IN 1957, a special-forces inspector in Tiruchirappalli filed a case against EV Ramasamy—the founder of the Dravidar Kazhagam, popularly known as Periyar—under Section 117 of the Indian Penal Code. Section 117 forbids the abetment of an offence by ten people or more, and is punishable with three years of imprisonment. Periyar, 78 years old at the time, was charged for allegedly urging people to kill Brahmins and set fire to their houses, and for burning sections of the Indian Constitution at a public demonstration. A sessions judge sentenced him to six months in prison.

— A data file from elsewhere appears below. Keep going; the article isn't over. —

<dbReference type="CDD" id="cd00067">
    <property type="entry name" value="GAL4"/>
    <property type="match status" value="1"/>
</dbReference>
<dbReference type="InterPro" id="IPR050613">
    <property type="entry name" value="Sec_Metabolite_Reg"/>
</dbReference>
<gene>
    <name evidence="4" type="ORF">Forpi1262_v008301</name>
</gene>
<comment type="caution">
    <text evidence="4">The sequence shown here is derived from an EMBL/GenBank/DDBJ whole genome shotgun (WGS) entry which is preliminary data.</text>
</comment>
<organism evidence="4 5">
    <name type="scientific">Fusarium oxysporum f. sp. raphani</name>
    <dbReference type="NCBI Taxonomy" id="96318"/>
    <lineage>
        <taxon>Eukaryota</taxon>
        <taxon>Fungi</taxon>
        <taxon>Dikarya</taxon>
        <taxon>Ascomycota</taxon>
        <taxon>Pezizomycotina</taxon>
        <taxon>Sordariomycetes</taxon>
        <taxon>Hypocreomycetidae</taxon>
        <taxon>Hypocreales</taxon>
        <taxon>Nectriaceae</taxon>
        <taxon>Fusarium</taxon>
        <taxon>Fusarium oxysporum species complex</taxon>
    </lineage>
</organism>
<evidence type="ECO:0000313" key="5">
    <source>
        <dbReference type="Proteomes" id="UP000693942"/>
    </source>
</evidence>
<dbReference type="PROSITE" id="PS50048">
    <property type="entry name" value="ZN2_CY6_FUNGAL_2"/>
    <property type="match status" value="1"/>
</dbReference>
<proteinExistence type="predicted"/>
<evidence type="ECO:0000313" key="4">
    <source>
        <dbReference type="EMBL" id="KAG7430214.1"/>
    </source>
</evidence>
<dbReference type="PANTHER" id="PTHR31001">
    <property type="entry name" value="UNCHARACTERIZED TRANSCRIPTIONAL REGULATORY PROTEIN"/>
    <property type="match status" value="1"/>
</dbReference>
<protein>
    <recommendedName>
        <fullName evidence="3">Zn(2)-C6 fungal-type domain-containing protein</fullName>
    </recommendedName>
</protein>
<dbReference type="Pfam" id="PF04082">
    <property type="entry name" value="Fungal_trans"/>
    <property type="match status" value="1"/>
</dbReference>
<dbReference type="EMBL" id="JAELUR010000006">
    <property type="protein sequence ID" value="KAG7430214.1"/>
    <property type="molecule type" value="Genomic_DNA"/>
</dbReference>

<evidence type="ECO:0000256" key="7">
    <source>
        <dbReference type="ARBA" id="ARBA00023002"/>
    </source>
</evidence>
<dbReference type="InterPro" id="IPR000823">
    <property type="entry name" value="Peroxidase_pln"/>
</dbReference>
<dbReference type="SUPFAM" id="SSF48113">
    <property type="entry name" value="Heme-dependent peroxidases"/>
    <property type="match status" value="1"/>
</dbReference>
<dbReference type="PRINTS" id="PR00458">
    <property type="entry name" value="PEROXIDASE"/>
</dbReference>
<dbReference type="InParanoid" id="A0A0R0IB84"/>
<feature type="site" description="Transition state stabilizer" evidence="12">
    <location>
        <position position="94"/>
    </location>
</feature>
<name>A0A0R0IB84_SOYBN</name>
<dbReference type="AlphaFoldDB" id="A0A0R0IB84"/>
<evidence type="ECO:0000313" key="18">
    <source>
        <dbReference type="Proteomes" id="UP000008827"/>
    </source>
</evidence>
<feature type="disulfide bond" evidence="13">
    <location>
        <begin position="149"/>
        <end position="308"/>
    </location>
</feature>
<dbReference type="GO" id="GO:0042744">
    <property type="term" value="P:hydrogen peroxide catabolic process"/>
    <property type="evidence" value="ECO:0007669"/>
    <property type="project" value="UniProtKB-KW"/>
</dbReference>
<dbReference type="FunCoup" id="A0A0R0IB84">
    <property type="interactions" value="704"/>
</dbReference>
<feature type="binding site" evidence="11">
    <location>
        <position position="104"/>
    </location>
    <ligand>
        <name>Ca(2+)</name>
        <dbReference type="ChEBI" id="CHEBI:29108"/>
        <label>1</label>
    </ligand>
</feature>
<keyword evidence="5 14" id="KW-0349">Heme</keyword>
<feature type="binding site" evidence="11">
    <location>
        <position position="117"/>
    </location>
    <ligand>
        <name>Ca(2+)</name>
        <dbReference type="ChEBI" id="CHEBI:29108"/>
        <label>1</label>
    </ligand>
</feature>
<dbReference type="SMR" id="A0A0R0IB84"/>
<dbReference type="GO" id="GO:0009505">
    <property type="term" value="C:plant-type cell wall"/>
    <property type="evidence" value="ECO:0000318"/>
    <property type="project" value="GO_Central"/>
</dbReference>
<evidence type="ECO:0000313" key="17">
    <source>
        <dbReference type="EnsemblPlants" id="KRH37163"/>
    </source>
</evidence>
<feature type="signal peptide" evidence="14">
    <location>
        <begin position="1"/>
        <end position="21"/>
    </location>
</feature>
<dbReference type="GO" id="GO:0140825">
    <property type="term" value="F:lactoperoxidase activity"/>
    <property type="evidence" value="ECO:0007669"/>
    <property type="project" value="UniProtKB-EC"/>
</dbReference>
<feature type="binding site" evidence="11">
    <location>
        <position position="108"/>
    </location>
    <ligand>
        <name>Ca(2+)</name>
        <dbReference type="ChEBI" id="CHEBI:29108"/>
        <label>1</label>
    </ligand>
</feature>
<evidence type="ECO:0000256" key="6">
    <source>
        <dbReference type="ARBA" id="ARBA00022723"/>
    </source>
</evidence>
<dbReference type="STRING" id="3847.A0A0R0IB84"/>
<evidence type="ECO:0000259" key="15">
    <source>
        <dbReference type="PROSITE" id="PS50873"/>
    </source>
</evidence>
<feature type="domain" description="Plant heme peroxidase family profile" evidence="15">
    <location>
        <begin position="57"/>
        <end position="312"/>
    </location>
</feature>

In the three speeches submitted to the trial court for review, all of them given in the first three weeks of October that year, although Periyar did not urge anyone to kill Brahmins or burn their houses, he announced his intention to burn the Constitution in public and explained clearly his reason for wanting to do so. He even listed the exact parts he wanted to burn: Article 13, Section 2; Article 25, Section 1; Article 29, Sections 1 and 2; and Article 368. They are, he said, a mess of contradictions: the article that states all citizens may freely practise and propagate religion is at odds, he said, with the laws that protect minorities or grant them entry into all institutions maintained by the government and the right to preserve their distinct culture and language.